Sen. Bernie SandersBernie SandersDecember Democratic debate venue switched to Loyola Marymount University Strategists say Warren ‘Medicare for All’ plan could appeal to centrists Ocasio-Cortez: Exxon Mobil ‘knew exactly what it was doing’ MORE (I-Vt.) on Saturday night strongly condemned former New York Mayor Michael BloombergMichael Rubens BloombergActor Robert De Niro: Trump must be ‘held accountable’ with impeachment inquiry Scaramucci: Trump sees Bloomberg as threat Biden brushes off Bloomberg challenge: ‘I’m pretty far ahead’ MORE over the possibility that he may launch a 2020 presidential campaign, saying that the move displayed the “arrogance of billionaires.”
Sanders made the statement in an interview with ABC News following an Iowa campaign rally in which he appeared alongside first-term Rep. Alexandria Ocasio-CortezAlexandria Ocasio-CortezOcasio-Cortez: Exxon Mobil ‘knew exactly what it was doing’ Bloomberg run should push Warren to the center — but won’t Jane Fonda participates in DC climate change protest for 5th straight week MORE (D-N.Y.).
“I’m doing five events this weekend right here in Iowa. We’re all over New Hampshire, South Carolina, Nevada, California. But he’s too important,” Sanders said, referring to reports that Bloomberg would not aggressively compete in the first four voting states. “You see, when you’re worth $50 billion, I guess you don’t have to have town meetings, you don’t have to talk to ordinary people. What you do is you take out, I guess a couple of billion dollars, and you buy the state of California.”
The comments from Sanders came just a day after Bloomberg, a billionaire businessman, filed as a candidate for the Alabama Democratic presidential primary, a first step in a potential 2020 White House bid.
While Bloomberg has not made a final decision on whether to run, the move has led to mounting questions about how his candidacy could impact the crowded 2020 Democratic primary field.
Bloomberg’s centrist views align with former Vice President Joe BidenJoe BidenDecember Democratic debate venue switched to Loyola Marymount University Biden expresses shock that Trump considers attending Russia May Day event Strategists say Warren ‘Medicare for All’ plan could appeal to centrists MORE and South Bend, Ind., mayor Pete ButtigiegPeter (Pete) Paul ButtigiegDecember Democratic debate venue switched to Loyola Marymount University Actor Robert De Niro: Trump must be ‘held accountable’ with impeachment inquiry Buttigieg acknowledges ‘struggle’ with racial inequality in South Bend police force, calling it a ‘national challenge’ MORE. Sanders and Sen. Elizabeth WarrenElizabeth Ann WarrenDecember Democratic debate venue switched to Loyola Marymount University Strategists say Warren ‘Medicare for All’ plan could appeal to centrists JPMorgan CEO: Notion I’m not a patriot ‘dead wrong’ MORE (D-Mass.), the leading progressives in the race, have clear ideological differences with Bloomberg.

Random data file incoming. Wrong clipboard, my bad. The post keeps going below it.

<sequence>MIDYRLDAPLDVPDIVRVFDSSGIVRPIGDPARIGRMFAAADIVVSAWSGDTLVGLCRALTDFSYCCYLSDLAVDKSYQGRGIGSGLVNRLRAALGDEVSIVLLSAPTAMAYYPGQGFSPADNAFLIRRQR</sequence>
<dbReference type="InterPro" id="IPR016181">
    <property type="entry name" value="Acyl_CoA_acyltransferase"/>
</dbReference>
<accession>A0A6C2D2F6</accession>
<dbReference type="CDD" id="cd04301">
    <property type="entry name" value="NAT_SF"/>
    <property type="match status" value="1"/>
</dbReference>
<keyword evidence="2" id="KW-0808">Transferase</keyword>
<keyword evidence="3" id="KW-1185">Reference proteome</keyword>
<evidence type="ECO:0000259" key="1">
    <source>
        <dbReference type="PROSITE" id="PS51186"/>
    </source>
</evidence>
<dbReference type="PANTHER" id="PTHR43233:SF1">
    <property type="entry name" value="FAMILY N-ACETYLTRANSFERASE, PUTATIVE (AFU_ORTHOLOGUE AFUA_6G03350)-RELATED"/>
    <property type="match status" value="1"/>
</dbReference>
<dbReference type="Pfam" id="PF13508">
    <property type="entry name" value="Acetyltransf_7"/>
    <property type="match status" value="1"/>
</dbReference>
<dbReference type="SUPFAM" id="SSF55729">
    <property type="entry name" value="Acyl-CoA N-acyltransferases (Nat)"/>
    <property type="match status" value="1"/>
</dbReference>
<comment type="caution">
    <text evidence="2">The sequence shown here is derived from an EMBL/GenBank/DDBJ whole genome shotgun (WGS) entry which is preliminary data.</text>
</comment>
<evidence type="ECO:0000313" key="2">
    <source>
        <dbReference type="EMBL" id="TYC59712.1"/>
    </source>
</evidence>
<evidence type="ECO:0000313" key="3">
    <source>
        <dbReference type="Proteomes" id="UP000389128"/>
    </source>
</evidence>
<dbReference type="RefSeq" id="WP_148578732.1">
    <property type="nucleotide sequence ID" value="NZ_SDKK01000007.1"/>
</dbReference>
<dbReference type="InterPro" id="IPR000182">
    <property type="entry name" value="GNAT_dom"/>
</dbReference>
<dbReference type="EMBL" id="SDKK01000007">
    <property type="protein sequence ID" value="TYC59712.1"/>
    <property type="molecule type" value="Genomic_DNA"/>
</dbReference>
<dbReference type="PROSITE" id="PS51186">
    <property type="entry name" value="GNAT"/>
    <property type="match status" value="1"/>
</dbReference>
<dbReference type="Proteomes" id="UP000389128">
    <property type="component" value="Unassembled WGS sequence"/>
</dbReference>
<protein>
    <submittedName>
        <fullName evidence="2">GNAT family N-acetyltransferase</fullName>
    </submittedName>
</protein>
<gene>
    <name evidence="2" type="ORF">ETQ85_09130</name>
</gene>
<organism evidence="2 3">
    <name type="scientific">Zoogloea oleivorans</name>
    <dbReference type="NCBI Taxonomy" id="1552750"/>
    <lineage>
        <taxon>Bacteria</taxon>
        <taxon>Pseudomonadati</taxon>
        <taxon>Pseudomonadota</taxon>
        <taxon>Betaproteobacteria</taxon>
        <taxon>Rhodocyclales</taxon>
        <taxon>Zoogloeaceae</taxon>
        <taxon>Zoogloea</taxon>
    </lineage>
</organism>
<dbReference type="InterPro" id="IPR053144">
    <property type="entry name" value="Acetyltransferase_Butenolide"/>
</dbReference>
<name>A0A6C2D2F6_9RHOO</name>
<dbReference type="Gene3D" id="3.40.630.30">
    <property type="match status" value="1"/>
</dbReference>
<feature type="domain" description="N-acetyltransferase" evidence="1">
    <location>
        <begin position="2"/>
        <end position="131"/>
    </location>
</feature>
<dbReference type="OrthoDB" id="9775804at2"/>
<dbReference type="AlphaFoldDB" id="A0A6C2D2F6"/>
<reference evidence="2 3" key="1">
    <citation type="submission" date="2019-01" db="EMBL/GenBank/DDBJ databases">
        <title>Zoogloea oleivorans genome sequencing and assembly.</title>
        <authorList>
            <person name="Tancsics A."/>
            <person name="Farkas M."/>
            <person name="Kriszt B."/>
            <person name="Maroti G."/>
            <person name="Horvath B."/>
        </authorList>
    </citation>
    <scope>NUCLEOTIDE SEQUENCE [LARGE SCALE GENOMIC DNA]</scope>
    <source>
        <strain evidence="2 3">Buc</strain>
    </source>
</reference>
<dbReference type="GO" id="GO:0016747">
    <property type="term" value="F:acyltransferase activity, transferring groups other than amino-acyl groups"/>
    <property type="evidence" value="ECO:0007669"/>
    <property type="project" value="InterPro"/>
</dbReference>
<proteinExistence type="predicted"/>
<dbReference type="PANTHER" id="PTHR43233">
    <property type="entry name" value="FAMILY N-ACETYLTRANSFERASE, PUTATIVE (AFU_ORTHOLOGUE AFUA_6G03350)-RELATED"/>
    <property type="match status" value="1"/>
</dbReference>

Sanders also addressed a possible Bloomberg run during a campaign rally in Iowa, suggesting that the businessman was trying to buy an election.
“Tonight we say to Michael Bloomberg and other billionaires: Sorry, you ain’t gonna buy this election,” Sanders said, according to The Washington Post.
Sanders has made combatting inequality and reigning in financial excess among massive corporations a staple of his campaign for president. He often rails against billionaires and what he views as a system that doesn’t tax them enough.
Warren, who has echoed many of those talking points, has also taken issue with a possible Bloomberg candidacy.
“The wealthy and well connected are scared,” Warren’s campaign said in an email to supporters as news broke that Bloomberg was considering a run. “They’re scared that under a Warren presidency, they would no longer have a government that caters to their every need. So they’re doing whatever they can to try to stop Elizabeth and our movement from winning in 2020 and bringing big, structural change in 2021.”
Bloomberg announced in March that he would not seek the 2020 Democratic presidential nomination. At the time, he cautioned the party against choosing a candidate that would “drag the party to an extreme that would diminish our chances in the general election.”